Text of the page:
Temporomandibular joint pain, more commonly known as jaw pain, is experienced by more people than you might think. Studies have shown that TMJ is the second most common musculoskeletal pain, only next to pains in the lower back. It is pain that radiates on the jaw joint, the muscles that control its movement, on the face, and around the ear. A combination of factors such as genetics, arthritis, or jaw injury could be the cause of such pain but further studies are still being made to pin-point the exact cause. Moreover, several daily habits that might seem harmless can also aggravate discomfort on the jaw. Keep reading to know more about these habits and how to effectively avoid doing them.
Lack of sleep.
Statistics say that around 62% of adults don’t get adequate sleep. Trouble getting enough rest is deeply associated with trouble concentrating, gaps in memory, a weaker immune system, and mood swings. Risk for more serious health concerns such as heart failure, diabetes, and stroke are also traced back to lack of sleep.
A commonly overlooked effect of sleep deprivation is jaw pain. Experts believe that lack of sleep increases inflammation on the joints. Additionally, fatigue and stress causes tension on muscles in the body, including those on the jaw. While the exact cause is still being researched, tension is also linked to bruxism or teeth grinding, one of the most common causes of jaw pain.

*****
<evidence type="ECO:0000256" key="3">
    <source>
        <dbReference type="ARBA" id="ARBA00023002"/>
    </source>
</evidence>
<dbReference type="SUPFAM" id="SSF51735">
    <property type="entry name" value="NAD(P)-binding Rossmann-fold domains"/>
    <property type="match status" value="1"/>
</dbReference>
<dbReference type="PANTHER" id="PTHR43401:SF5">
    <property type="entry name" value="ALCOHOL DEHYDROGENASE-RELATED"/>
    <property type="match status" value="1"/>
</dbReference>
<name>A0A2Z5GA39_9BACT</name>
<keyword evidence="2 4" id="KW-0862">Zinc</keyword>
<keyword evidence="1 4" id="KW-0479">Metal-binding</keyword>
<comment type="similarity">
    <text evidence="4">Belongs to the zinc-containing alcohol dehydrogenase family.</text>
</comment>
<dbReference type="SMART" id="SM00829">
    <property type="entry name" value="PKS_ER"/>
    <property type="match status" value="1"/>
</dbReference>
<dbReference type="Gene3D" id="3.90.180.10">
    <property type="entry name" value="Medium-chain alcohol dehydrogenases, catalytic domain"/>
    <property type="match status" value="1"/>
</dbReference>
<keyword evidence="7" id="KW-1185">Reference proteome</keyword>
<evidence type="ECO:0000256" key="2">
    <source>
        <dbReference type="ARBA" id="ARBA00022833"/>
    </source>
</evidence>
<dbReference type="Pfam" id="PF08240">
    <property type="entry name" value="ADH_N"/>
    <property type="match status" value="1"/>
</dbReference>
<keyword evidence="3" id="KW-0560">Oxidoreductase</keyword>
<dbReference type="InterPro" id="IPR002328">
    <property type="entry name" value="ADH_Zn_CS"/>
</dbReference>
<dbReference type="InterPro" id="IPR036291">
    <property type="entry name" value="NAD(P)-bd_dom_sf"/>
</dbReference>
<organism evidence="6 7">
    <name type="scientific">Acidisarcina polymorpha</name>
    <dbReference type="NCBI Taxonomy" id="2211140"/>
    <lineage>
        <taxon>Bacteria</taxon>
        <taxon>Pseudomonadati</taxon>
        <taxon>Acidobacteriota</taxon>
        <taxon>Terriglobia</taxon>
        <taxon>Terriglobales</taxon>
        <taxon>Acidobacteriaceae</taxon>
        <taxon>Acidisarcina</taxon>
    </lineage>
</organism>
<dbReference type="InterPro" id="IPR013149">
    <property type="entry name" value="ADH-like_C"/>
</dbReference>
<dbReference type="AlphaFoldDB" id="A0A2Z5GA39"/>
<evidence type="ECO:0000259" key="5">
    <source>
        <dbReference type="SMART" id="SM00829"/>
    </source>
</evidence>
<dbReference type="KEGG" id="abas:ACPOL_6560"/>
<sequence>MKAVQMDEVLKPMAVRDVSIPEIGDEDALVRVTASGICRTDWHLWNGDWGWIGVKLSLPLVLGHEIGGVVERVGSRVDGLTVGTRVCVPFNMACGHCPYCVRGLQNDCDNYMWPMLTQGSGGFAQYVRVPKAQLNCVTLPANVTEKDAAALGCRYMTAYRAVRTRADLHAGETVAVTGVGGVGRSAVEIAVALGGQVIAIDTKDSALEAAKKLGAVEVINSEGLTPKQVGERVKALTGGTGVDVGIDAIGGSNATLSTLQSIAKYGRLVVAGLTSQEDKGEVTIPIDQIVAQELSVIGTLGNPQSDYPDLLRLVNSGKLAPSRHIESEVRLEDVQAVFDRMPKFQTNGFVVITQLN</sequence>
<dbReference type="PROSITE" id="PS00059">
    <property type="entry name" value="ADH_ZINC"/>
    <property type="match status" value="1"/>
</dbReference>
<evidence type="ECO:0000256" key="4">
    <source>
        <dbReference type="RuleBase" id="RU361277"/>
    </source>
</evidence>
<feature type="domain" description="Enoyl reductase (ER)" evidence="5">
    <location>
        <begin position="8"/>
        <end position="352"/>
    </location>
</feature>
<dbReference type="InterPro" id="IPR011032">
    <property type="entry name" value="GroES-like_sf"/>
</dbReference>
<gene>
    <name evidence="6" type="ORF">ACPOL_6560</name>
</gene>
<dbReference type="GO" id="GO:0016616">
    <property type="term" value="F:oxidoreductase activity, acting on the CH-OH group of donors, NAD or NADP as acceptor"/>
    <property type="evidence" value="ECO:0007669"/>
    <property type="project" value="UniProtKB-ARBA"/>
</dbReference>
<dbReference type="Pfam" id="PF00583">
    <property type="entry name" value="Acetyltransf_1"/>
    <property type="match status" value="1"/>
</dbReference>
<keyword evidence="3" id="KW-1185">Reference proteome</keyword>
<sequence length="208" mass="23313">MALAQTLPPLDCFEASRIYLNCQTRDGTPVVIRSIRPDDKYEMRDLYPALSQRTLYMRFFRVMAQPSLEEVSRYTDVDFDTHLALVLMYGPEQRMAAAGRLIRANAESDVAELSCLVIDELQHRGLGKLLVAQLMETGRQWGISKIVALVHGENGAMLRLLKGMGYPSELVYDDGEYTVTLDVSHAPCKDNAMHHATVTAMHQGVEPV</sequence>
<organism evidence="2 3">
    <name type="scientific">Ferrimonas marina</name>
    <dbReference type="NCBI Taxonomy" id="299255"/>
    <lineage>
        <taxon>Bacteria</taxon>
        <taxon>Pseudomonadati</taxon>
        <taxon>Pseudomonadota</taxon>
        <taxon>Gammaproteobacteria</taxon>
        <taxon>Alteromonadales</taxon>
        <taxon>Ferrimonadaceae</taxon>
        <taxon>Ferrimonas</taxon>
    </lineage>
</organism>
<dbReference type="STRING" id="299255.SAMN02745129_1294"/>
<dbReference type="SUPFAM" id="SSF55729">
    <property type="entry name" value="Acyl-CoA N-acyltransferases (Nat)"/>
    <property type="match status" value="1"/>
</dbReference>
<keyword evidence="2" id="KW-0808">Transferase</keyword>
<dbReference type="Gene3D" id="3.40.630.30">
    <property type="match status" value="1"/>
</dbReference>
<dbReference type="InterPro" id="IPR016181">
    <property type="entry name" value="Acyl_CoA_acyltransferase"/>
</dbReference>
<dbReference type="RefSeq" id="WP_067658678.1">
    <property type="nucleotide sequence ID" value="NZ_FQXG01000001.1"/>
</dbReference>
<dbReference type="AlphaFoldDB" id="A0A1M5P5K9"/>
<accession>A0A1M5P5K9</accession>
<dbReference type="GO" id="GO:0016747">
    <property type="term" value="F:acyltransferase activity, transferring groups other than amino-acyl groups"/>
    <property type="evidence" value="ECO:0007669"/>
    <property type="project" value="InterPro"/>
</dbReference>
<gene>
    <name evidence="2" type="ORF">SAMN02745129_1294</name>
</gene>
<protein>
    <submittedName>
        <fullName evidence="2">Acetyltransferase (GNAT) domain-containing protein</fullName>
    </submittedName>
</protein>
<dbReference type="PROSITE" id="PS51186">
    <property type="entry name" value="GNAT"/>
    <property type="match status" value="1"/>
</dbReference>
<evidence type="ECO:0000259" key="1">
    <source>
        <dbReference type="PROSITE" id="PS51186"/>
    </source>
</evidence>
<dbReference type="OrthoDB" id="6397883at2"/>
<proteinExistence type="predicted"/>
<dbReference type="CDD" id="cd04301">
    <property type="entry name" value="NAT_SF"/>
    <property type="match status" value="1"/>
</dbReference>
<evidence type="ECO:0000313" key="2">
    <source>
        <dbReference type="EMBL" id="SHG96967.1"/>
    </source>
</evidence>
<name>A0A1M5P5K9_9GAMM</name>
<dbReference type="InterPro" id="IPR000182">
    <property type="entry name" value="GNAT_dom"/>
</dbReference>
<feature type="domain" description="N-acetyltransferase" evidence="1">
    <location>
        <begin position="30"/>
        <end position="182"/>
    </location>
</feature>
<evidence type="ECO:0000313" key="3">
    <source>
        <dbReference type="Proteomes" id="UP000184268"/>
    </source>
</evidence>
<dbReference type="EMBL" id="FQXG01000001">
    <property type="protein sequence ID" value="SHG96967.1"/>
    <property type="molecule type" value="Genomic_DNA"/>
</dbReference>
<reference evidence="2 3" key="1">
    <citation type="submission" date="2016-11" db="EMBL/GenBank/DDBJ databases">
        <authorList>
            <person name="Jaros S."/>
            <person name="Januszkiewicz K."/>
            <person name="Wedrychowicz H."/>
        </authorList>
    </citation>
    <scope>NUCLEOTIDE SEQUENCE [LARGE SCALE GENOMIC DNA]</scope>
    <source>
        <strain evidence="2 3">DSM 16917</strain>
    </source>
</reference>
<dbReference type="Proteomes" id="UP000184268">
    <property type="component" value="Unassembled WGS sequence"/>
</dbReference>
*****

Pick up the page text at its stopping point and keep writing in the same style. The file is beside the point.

Having bad posture can cause a ripple-effect that ends in TMJ. Misalignment in the spine can lead to forward head posture. Having the head, neck, and shoulder in this position tenses the jaw, causing dull aches. Maintain proper standing and sitting posture to relieve these aches. Quick stretches can also help loosen tensions in the muscles and the spine.
Biting the fingernails.
Overuse of muscles in the jaw caused by nail-biting can cause soreness. Studies have shown that nail-biters are also more prone to bruxism. One recommendation to help stop this habit is to regularly clip the nails short or to apply specialty nail polish with a bitter taste.
Feelings of stress and anxiety are the most common reasons for unconscious jaw clenching. While it’s harder to notice the habit right away, regularly doing jaw exercises can help alleviate the aches from soreness in the jaw. Gentle massages around the area of the jaw and the ear can aid in easing the pain as well. If the pain becomes more serious, set a consultation with a doctor to get recommendations for a night guard or a bite splint.
Chewing on hard food.
Hard food can overwork the muscles on the jaw and possibly damage the teeth. Incorporate softer food on your diet such as eggs, yogurt, and tofu for well-balanced nutrition and ease on your jaw muscles.
TMJ is a condition that is commonly left untreated but you don’t have to suffer needlessly. Simple adjustments in habits and lifestyle should be able to soothe aches in the jaw. For quick relief, you can take over-the-counter pain medication but if the pain starts to become unmanageable and chronic, consult your doctor for a more thorough assessment.